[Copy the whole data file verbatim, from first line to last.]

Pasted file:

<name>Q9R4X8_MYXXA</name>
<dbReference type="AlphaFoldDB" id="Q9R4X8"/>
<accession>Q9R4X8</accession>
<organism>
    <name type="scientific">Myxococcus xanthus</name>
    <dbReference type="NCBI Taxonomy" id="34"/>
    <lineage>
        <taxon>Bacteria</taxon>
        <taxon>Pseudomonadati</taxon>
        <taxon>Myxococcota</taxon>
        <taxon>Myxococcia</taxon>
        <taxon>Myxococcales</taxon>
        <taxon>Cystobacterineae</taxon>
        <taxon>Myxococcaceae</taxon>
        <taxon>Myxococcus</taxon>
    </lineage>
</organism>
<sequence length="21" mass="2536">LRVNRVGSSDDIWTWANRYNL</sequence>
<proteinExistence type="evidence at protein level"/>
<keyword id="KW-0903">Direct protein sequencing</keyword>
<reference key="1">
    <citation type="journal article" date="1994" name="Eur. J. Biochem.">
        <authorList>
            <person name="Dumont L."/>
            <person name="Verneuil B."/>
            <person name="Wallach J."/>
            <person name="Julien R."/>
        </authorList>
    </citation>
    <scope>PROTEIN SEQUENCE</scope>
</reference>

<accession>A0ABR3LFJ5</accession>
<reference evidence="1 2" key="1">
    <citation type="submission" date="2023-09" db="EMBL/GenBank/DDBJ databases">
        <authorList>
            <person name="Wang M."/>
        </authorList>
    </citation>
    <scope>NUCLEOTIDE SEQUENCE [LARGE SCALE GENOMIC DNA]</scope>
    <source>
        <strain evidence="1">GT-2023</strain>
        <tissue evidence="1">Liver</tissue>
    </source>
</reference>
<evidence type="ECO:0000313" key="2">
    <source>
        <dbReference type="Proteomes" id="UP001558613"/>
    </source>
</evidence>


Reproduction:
<name>Q9R4X8_MYXXA</name>
<dbReference type="AlphaFoldDB" id="Q9R4X8"/>
<accession>Q9R4X8</accession>
<organism>
    <name type="scientific">Myxococcus xanthus</name>
    <dbReference type="NCBI Taxonomy" id="34"/>
    <lineage>
        <taxon>Bacteria</taxon>
        <taxon>Pseudomonadati</taxon>
        <taxon>Myxococcota</taxon>
        <taxon>Myxococcia</taxon>
        <taxon>Myxococcales</taxon>
        <taxon>Cystobacterineae</taxon>
        <taxon>Myxococcaceae</taxon>
        <taxon>Myxococcus</taxon>
    </lineage>
</organism>
<sequence length="21" mass="2536">LRVNRVGSSDDIWTWANRYNL</sequence>
<proteinExistence type="evidence at protein level"/>
<keyword id="KW-0903">Direct protein sequencing</keyword>
<reference key="1">
    <citation type="journal article" date="1994" name="Eur. J. Biochem.">
        <authorList>
            <person name="Dumont L."/>
            <person name="Verneuil B."/>
            <person name="Wallach J."/>
            <person name="Julien R."/>
        </authorList>
    </citation>
    <scope>PROTEIN SEQUENCE</scope>
</reference>

<accession>A0ABR3LFJ5</accession>
<reference evidence="1 2" key="1">
    <citation type="submission" date="2023-09" db="EMBL/GenBank/DDBJ databases">
        <authorList>
            <person name="Wang M."/>
        </authorList>
    </citation>
    <scope>NUCLEOTIDE SEQUENCE [LARGE SCALE GENOMIC DNA]</scope>
    <source>
        <strain evidence="1">GT-2023</strain>
        <tissue evidence="1">Liver</tissue>
    </source>
</reference>
<evidence type="ECO:0000313" key="2">
    <source>
        <dbReference type="Proteomes" id="UP001558613"/>
    </source>
</evidence>